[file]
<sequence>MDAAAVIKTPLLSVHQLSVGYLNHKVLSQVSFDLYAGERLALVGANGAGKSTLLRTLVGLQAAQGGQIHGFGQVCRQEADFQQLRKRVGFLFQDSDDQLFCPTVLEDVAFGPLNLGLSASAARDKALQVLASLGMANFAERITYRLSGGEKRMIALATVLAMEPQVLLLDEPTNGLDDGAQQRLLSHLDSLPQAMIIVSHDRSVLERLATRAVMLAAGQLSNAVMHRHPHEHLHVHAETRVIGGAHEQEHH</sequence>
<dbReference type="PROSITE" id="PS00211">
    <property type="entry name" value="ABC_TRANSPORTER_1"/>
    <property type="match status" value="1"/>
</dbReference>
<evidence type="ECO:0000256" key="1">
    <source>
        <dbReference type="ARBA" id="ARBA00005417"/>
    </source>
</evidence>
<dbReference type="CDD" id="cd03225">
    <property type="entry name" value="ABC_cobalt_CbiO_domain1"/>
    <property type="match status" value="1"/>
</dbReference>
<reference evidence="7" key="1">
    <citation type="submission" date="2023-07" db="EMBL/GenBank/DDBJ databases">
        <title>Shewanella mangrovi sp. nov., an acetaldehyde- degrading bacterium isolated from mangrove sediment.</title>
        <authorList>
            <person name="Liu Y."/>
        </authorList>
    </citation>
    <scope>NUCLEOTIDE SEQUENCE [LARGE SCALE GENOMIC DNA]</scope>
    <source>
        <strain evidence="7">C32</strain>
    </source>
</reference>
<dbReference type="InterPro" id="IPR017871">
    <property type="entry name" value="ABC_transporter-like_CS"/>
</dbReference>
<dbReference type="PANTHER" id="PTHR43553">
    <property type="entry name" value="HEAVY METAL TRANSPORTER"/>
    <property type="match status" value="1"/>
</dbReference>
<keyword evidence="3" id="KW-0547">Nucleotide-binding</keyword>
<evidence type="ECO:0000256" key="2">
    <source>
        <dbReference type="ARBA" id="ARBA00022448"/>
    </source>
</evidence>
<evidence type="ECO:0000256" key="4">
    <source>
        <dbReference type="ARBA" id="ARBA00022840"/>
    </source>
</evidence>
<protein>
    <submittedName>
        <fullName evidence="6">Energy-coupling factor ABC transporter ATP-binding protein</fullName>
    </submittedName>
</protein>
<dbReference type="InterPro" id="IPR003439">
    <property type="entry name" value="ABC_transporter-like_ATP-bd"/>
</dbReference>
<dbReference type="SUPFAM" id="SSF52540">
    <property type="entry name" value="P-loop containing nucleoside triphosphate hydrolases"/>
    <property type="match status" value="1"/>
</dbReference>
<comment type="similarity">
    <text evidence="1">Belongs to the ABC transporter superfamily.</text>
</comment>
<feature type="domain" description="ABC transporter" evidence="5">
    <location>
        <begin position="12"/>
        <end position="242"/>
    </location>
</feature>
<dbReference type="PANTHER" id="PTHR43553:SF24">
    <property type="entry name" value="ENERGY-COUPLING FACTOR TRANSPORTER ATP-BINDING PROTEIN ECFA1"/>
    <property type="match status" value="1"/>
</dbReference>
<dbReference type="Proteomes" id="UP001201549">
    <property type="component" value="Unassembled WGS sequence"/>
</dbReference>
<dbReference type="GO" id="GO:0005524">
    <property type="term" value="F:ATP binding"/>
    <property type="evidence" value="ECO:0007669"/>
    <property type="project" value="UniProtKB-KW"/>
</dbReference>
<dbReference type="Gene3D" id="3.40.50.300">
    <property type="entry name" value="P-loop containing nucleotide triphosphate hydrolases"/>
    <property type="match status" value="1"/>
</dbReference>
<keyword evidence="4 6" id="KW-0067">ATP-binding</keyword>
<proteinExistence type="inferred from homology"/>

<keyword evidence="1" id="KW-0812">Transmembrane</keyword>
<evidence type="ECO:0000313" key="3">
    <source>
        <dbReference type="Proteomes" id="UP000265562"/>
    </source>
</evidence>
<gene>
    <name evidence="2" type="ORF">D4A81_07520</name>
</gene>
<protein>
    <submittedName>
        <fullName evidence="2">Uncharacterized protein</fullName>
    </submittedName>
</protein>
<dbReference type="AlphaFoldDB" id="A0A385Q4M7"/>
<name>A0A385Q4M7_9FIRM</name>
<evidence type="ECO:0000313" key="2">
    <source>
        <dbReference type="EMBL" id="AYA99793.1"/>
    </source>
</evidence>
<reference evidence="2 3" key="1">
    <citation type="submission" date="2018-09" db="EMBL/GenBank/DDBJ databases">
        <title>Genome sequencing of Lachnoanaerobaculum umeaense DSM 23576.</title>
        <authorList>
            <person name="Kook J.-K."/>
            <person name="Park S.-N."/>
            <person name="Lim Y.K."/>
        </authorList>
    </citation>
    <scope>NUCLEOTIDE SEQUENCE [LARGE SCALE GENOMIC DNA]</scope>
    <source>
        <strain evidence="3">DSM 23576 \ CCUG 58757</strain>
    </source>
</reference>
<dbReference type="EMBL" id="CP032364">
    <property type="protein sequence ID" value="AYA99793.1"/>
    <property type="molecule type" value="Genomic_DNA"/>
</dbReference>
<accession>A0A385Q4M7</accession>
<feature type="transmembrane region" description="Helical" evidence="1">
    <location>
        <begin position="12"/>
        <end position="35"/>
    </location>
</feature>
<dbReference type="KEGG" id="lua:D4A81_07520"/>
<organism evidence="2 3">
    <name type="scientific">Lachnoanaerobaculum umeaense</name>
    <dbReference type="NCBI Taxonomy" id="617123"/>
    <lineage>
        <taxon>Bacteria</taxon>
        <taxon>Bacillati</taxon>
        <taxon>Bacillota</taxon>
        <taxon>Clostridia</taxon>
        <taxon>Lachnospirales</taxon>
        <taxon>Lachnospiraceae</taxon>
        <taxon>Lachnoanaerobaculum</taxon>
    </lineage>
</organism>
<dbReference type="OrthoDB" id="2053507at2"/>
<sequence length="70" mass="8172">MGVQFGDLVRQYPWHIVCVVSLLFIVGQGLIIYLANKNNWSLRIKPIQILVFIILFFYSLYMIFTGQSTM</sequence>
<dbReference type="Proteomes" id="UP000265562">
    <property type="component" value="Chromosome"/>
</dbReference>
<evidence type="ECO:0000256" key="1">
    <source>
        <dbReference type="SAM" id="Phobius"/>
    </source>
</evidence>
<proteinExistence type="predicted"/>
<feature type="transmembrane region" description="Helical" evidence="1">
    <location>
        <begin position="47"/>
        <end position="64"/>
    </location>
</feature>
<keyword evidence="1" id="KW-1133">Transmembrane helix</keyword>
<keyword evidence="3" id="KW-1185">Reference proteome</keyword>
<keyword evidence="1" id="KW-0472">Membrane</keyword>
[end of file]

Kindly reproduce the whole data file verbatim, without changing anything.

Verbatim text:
<sequence>MDAAAVIKTPLLSVHQLSVGYLNHKVLSQVSFDLYAGERLALVGANGAGKSTLLRTLVGLQAAQGGQIHGFGQVCRQEADFQQLRKRVGFLFQDSDDQLFCPTVLEDVAFGPLNLGLSASAARDKALQVLASLGMANFAERITYRLSGGEKRMIALATVLAMEPQVLLLDEPTNGLDDGAQQRLLSHLDSLPQAMIIVSHDRSVLERLATRAVMLAAGQLSNAVMHRHPHEHLHVHAETRVIGGAHEQEHH</sequence>
<dbReference type="PROSITE" id="PS00211">
    <property type="entry name" value="ABC_TRANSPORTER_1"/>
    <property type="match status" value="1"/>
</dbReference>
<evidence type="ECO:0000256" key="1">
    <source>
        <dbReference type="ARBA" id="ARBA00005417"/>
    </source>
</evidence>
<dbReference type="CDD" id="cd03225">
    <property type="entry name" value="ABC_cobalt_CbiO_domain1"/>
    <property type="match status" value="1"/>
</dbReference>
<reference evidence="7" key="1">
    <citation type="submission" date="2023-07" db="EMBL/GenBank/DDBJ databases">
        <title>Shewanella mangrovi sp. nov., an acetaldehyde- degrading bacterium isolated from mangrove sediment.</title>
        <authorList>
            <person name="Liu Y."/>
        </authorList>
    </citation>
    <scope>NUCLEOTIDE SEQUENCE [LARGE SCALE GENOMIC DNA]</scope>
    <source>
        <strain evidence="7">C32</strain>
    </source>
</reference>
<dbReference type="InterPro" id="IPR017871">
    <property type="entry name" value="ABC_transporter-like_CS"/>
</dbReference>
<dbReference type="PANTHER" id="PTHR43553">
    <property type="entry name" value="HEAVY METAL TRANSPORTER"/>
    <property type="match status" value="1"/>
</dbReference>
<keyword evidence="3" id="KW-0547">Nucleotide-binding</keyword>
<evidence type="ECO:0000256" key="2">
    <source>
        <dbReference type="ARBA" id="ARBA00022448"/>
    </source>
</evidence>
<evidence type="ECO:0000256" key="4">
    <source>
        <dbReference type="ARBA" id="ARBA00022840"/>
    </source>
</evidence>
<protein>
    <submittedName>
        <fullName evidence="6">Energy-coupling factor ABC transporter ATP-binding protein</fullName>
    </submittedName>
</protein>
<dbReference type="InterPro" id="IPR003439">
    <property type="entry name" value="ABC_transporter-like_ATP-bd"/>
</dbReference>
<dbReference type="SUPFAM" id="SSF52540">
    <property type="entry name" value="P-loop containing nucleoside triphosphate hydrolases"/>
    <property type="match status" value="1"/>
</dbReference>
<comment type="similarity">
    <text evidence="1">Belongs to the ABC transporter superfamily.</text>
</comment>
<feature type="domain" description="ABC transporter" evidence="5">
    <location>
        <begin position="12"/>
        <end position="242"/>
    </location>
</feature>
<dbReference type="PANTHER" id="PTHR43553:SF24">
    <property type="entry name" value="ENERGY-COUPLING FACTOR TRANSPORTER ATP-BINDING PROTEIN ECFA1"/>
    <property type="match status" value="1"/>
</dbReference>
<dbReference type="Proteomes" id="UP001201549">
    <property type="component" value="Unassembled WGS sequence"/>
</dbReference>
<dbReference type="GO" id="GO:0005524">
    <property type="term" value="F:ATP binding"/>
    <property type="evidence" value="ECO:0007669"/>
    <property type="project" value="UniProtKB-KW"/>
</dbReference>
<dbReference type="Gene3D" id="3.40.50.300">
    <property type="entry name" value="P-loop containing nucleotide triphosphate hydrolases"/>
    <property type="match status" value="1"/>
</dbReference>
<keyword evidence="4 6" id="KW-0067">ATP-binding</keyword>
<proteinExistence type="inferred from homology"/>

<keyword evidence="1" id="KW-0812">Transmembrane</keyword>
<evidence type="ECO:0000313" key="3">
    <source>
        <dbReference type="Proteomes" id="UP000265562"/>
    </source>
</evidence>
<gene>
    <name evidence="2" type="ORF">D4A81_07520</name>
</gene>
<protein>
    <submittedName>
        <fullName evidence="2">Uncharacterized protein</fullName>
    </submittedName>
</protein>
<dbReference type="AlphaFoldDB" id="A0A385Q4M7"/>
<name>A0A385Q4M7_9FIRM</name>
<evidence type="ECO:0000313" key="2">
    <source>
        <dbReference type="EMBL" id="AYA99793.1"/>
    </source>
</evidence>
<reference evidence="2 3" key="1">
    <citation type="submission" date="2018-09" db="EMBL/GenBank/DDBJ databases">
        <title>Genome sequencing of Lachnoanaerobaculum umeaense DSM 23576.</title>
        <authorList>
            <person name="Kook J.-K."/>
            <person name="Park S.-N."/>
            <person name="Lim Y.K."/>
        </authorList>
    </citation>
    <scope>NUCLEOTIDE SEQUENCE [LARGE SCALE GENOMIC DNA]</scope>
    <source>
        <strain evidence="3">DSM 23576 \ CCUG 58757</strain>
    </source>
</reference>
<dbReference type="EMBL" id="CP032364">
    <property type="protein sequence ID" value="AYA99793.1"/>
    <property type="molecule type" value="Genomic_DNA"/>
</dbReference>
<accession>A0A385Q4M7</accession>
<feature type="transmembrane region" description="Helical" evidence="1">
    <location>
        <begin position="12"/>
        <end position="35"/>
    </location>
</feature>
<dbReference type="KEGG" id="lua:D4A81_07520"/>
<organism evidence="2 3">
    <name type="scientific">Lachnoanaerobaculum umeaense</name>
    <dbReference type="NCBI Taxonomy" id="617123"/>
    <lineage>
        <taxon>Bacteria</taxon>
        <taxon>Bacillati</taxon>
        <taxon>Bacillota</taxon>
        <taxon>Clostridia</taxon>
        <taxon>Lachnospirales</taxon>
        <taxon>Lachnospiraceae</taxon>
        <taxon>Lachnoanaerobaculum</taxon>
    </lineage>
</organism>
<dbReference type="OrthoDB" id="2053507at2"/>
<sequence length="70" mass="8172">MGVQFGDLVRQYPWHIVCVVSLLFIVGQGLIIYLANKNNWSLRIKPIQILVFIILFFYSLYMIFTGQSTM</sequence>
<dbReference type="Proteomes" id="UP000265562">
    <property type="component" value="Chromosome"/>
</dbReference>
<evidence type="ECO:0000256" key="1">
    <source>
        <dbReference type="SAM" id="Phobius"/>
    </source>
</evidence>
<proteinExistence type="predicted"/>
<feature type="transmembrane region" description="Helical" evidence="1">
    <location>
        <begin position="47"/>
        <end position="64"/>
    </location>
</feature>
<keyword evidence="1" id="KW-1133">Transmembrane helix</keyword>
<keyword evidence="3" id="KW-1185">Reference proteome</keyword>
<keyword evidence="1" id="KW-0472">Membrane</keyword>